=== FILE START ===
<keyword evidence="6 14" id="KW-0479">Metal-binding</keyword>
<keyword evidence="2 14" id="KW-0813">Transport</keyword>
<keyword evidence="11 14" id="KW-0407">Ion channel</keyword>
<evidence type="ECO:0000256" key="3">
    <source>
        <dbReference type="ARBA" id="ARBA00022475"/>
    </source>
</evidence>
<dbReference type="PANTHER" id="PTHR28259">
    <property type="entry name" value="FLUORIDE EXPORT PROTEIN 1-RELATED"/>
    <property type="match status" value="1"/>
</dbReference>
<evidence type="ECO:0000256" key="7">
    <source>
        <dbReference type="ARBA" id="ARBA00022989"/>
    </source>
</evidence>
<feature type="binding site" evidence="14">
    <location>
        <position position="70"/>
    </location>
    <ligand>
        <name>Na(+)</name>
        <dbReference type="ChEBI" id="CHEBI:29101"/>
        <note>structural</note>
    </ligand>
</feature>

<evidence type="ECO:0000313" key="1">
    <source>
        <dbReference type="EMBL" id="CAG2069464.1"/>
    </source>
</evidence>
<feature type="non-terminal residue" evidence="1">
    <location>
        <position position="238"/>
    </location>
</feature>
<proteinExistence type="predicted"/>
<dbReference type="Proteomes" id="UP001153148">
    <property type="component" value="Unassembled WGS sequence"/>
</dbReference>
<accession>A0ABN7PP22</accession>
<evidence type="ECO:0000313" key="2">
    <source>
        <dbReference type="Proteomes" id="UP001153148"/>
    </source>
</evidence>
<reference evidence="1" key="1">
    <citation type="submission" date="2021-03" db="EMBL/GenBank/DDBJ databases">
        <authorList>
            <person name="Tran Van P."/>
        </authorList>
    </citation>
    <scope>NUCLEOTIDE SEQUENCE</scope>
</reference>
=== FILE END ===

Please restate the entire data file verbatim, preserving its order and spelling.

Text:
<keyword evidence="6 14" id="KW-0479">Metal-binding</keyword>
<keyword evidence="2 14" id="KW-0813">Transport</keyword>
<keyword evidence="11 14" id="KW-0407">Ion channel</keyword>
<evidence type="ECO:0000256" key="3">
    <source>
        <dbReference type="ARBA" id="ARBA00022475"/>
    </source>
</evidence>
<dbReference type="PANTHER" id="PTHR28259">
    <property type="entry name" value="FLUORIDE EXPORT PROTEIN 1-RELATED"/>
    <property type="match status" value="1"/>
</dbReference>
<evidence type="ECO:0000256" key="7">
    <source>
        <dbReference type="ARBA" id="ARBA00022989"/>
    </source>
</evidence>
<feature type="binding site" evidence="14">
    <location>
        <position position="70"/>
    </location>
    <ligand>
        <name>Na(+)</name>
        <dbReference type="ChEBI" id="CHEBI:29101"/>
        <note>structural</note>
    </ligand>
</feature>

<evidence type="ECO:0000313" key="1">
    <source>
        <dbReference type="EMBL" id="CAG2069464.1"/>
    </source>
</evidence>
<feature type="non-terminal residue" evidence="1">
    <location>
        <position position="238"/>
    </location>
</feature>
<proteinExistence type="predicted"/>
<dbReference type="Proteomes" id="UP001153148">
    <property type="component" value="Unassembled WGS sequence"/>
</dbReference>
<accession>A0ABN7PP22</accession>
<evidence type="ECO:0000313" key="2">
    <source>
        <dbReference type="Proteomes" id="UP001153148"/>
    </source>
</evidence>
<reference evidence="1" key="1">
    <citation type="submission" date="2021-03" db="EMBL/GenBank/DDBJ databases">
        <authorList>
            <person name="Tran Van P."/>
        </authorList>
    </citation>
    <scope>NUCLEOTIDE SEQUENCE</scope>
</reference>